Agrigenomics gives farmers the ability to improve the food supply by selecting desirable traits in produce. Agrigenomics is a form of gene editing, and its use can lead to higher-yielding crops, stress tolerance, and pest persistence. Relative to other fields of gene editing, the market share of agriculture is estimated to increase from 20% in 2020 to 27% by 2031.25
The need for cybersecurity as healthcare goes digital
The number of ransomware attacks on hospitals more than doubled between 2016 and 2021, underscoring the need for cybersecurity.26 Hacks can expose patient data and lead to privacy concerns, regulatory scrutiny, and reputational damage. AI-driven healthcare technologies run the risk of becoming more pervasive as more personal data is needed to increase the quality of care. Cybersecurity tools can help restore data protection and trust as the industry becomes more digital and integrated.
Healthcare Innovation in a Portfolio Context
Genomics and Telemedicine are rapidly evolving investment themes within Healthcare Innovation. These themes have long-term potential, given the aging population, the digitally focused consumer, and more complex health needs, three factors that can create compelling opportunities from a portfolio perspective. On the adoption curve, Telemedicine is in the Early Adopters phase, showing growing interest, and Genomics is transitioning from the Innovators phase to the Early Adopters phase. Breaking into this phase can be a tipping point for themes. During the Innovators phase, adoption is low but increasing. The Innovators phase is the section of the adoption curve with the highest risk that new ideas may fail to gain acceptance and adoption. User adoption typically accelerates into the Early Adopters phase as new technologies are tested by a wider audience and the knowledge of their usefulness starts to spread.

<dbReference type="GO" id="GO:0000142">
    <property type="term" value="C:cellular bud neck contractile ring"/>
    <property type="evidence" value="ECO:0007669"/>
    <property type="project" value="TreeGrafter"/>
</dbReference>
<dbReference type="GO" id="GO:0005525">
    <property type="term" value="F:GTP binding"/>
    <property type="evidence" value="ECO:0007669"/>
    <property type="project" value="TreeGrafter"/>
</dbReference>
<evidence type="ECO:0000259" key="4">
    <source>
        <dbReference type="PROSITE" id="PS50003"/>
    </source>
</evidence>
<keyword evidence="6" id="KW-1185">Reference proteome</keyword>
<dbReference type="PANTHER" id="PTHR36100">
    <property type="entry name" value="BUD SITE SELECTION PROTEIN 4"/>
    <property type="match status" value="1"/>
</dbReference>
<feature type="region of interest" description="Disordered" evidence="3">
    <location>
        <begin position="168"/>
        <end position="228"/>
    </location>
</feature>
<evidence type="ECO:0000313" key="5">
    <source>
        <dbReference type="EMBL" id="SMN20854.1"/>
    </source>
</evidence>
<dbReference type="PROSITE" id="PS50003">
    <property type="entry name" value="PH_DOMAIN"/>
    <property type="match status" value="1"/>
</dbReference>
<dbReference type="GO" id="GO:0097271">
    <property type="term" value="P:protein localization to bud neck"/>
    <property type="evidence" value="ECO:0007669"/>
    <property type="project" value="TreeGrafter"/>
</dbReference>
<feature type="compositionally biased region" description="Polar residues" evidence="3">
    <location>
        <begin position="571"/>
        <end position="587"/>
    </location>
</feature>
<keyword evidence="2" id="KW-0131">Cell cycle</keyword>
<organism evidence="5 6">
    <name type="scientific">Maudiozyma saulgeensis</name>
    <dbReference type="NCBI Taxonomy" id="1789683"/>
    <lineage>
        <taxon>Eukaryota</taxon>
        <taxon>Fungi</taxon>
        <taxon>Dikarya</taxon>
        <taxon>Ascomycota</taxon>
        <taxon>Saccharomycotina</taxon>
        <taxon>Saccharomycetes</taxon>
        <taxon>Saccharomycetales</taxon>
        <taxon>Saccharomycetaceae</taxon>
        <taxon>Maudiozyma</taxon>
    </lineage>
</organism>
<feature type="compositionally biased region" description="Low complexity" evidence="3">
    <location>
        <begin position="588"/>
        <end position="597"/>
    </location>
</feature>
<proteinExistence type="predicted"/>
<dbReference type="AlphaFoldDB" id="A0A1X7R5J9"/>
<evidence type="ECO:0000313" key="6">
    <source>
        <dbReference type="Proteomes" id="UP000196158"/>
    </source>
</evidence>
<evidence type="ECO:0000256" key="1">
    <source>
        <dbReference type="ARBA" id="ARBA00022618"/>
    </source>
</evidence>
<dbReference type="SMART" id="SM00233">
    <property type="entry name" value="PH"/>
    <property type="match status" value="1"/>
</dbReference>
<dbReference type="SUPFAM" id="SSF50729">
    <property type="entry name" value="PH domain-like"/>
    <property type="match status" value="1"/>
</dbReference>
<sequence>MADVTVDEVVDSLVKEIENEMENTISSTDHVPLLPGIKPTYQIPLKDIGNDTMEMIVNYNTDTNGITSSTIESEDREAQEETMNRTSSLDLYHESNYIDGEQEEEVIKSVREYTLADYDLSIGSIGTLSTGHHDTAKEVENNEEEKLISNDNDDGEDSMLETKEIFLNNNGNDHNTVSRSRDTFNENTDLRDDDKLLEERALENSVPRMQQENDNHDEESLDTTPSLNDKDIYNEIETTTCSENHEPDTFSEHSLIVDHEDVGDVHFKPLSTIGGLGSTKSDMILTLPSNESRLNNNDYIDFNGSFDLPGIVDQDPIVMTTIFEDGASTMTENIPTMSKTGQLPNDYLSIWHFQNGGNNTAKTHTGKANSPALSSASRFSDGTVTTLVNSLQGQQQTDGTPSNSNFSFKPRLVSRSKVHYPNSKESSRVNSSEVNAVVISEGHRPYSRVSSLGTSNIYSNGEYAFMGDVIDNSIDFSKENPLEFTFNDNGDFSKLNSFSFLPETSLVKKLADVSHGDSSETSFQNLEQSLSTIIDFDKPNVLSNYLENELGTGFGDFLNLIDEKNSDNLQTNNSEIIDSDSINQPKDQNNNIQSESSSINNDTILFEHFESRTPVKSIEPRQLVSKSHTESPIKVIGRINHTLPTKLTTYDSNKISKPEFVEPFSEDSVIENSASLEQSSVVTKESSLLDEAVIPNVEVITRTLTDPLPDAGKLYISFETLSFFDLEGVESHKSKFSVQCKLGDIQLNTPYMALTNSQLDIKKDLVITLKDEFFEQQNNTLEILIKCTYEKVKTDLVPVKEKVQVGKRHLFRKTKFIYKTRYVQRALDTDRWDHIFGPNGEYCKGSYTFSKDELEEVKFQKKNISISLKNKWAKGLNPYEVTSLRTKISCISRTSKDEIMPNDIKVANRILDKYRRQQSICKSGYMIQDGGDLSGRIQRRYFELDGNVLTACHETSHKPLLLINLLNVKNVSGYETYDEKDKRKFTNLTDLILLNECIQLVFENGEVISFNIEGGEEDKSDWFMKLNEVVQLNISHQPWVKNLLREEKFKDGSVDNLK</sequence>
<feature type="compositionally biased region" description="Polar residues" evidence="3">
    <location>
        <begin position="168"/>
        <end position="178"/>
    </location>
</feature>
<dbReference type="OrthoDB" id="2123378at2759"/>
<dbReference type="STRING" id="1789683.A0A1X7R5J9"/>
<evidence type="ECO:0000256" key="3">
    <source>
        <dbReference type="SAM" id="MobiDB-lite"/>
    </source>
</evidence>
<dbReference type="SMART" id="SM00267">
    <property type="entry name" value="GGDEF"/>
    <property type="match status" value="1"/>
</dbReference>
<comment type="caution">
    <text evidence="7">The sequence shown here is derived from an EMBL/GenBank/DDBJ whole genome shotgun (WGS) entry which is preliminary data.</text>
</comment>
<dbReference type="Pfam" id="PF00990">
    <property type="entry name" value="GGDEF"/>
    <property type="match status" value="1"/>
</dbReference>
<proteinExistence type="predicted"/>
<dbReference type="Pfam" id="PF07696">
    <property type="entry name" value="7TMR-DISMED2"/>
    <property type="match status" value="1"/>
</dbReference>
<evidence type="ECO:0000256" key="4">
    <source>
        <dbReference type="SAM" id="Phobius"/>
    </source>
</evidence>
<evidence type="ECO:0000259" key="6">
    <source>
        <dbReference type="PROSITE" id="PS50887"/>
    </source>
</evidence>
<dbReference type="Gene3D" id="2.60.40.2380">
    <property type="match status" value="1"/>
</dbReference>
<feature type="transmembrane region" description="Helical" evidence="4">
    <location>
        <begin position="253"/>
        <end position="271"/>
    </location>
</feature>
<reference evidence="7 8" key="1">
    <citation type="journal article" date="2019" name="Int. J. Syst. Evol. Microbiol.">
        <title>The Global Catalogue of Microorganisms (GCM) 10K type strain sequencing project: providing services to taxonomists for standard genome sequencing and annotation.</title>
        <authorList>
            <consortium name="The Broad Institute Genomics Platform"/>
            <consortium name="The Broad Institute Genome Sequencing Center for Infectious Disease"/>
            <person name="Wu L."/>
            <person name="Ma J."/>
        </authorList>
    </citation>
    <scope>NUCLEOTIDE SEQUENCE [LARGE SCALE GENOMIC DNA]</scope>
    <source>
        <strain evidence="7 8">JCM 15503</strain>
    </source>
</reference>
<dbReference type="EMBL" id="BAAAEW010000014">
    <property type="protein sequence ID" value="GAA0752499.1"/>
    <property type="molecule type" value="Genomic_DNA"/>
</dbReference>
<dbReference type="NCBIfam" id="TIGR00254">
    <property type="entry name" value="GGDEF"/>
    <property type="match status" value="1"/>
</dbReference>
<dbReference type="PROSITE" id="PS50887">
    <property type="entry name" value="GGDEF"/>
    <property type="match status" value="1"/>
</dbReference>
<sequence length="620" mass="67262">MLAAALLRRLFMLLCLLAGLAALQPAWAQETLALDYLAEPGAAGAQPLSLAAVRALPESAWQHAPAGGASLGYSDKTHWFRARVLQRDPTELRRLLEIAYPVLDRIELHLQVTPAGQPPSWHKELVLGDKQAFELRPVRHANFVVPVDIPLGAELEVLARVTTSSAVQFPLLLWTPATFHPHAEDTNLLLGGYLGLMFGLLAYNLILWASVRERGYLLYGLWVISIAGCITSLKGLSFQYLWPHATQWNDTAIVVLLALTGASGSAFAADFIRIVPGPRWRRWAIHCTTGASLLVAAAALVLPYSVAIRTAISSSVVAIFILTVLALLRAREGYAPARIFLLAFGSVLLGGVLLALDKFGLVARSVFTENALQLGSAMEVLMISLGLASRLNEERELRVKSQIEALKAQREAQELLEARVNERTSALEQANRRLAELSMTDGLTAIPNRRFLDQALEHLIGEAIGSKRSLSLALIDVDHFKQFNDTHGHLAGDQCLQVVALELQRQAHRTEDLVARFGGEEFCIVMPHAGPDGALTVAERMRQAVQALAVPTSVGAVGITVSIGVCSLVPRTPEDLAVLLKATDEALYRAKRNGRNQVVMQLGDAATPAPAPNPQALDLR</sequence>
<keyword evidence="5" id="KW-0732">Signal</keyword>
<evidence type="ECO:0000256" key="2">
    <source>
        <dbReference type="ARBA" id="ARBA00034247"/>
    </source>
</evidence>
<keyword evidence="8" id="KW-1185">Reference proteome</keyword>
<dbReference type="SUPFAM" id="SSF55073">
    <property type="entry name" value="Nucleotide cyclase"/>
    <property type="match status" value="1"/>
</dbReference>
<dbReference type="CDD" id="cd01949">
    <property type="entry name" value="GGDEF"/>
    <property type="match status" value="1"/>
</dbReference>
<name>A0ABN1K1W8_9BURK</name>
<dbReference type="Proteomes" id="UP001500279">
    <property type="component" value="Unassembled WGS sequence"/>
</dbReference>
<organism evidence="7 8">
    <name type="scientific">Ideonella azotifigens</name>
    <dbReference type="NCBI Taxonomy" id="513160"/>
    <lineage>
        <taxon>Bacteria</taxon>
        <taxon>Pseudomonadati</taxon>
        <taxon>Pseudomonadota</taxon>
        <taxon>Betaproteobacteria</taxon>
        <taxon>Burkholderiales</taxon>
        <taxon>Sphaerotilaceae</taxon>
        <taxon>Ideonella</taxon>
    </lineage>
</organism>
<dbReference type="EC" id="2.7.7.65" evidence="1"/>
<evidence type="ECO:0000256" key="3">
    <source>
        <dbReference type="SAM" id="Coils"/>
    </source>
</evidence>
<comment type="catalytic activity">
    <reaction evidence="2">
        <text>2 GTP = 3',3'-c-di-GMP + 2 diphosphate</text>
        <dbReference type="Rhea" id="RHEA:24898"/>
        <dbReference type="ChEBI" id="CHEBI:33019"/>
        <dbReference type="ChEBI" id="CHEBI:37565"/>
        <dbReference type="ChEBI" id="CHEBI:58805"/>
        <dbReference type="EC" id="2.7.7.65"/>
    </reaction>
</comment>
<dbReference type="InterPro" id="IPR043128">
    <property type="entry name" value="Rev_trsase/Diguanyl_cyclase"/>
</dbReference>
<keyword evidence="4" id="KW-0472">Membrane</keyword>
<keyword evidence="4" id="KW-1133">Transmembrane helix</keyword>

The companies implementing Healthcare Innovation through Telemedicine and Genomics are global and positioned to benefit as thematic adoption rises around the world. The pie charts break down the geographic exposure of the largest Telemedicine and Genomics thematic ETF products. We believe there is ample innovation occurring abroad, and that limiting exposure to the United States will exclude key players to the detriment of investors over the long term.
In our view, thematic equity should be targeted using screens to ensure that the underlying companies provide the desired exposure. This pure play focus minimizes overlap between themes, while also differentiating the exposure provided by the theme relative to broad beta products. We conducted an overlap analysis between Genomics and Telemedicine thematic ETFs, the S&P 500, MSCI ACWI, and the most applicable S&P 500 Sector ETF, the Healthcare Select Sector SPDR Fund (XLV).
We found that average overlap by weight for genomics-focused ETFs was 2.2% when compared to the S&P 500, 1.6% vs. the MSCI ACWI, and 6.5% vs. XLV.27 Common holdings included biotechnology, life sciences tools and services, pharmaceuticals, and laboratories. For Telemedicine-focused ETFs, the overlap was 0.7% when compared to the S&P 500, 0.5% vs. the MSCI ACWI, and 5.0% vs. XLV.28 These low levels of overlap with broad indexes reflect the benefits of thematic exposure.
The Healthcare Innovation theme is at the crossroads of multiple structural trends that are expected to increase adoption and investment in coming years. In Genomics, the potential benefits for personalized medicine and disease prevention are significant. In Telemedicine, expanding access can create stronger integrations between pharmacies, doctors, and patients. Together, these themes have the broader Healthcare Innovation theme poised for significant growth potential in the coming years, direct exposure to which could bring compelling opportunities to investor portfolios.
How to Access Healthcare Innovation
The graphic below identifies the largest U.S. listed ETFs that provide direct exposure to the Health Innovation theme through Genomics and Telemedicine.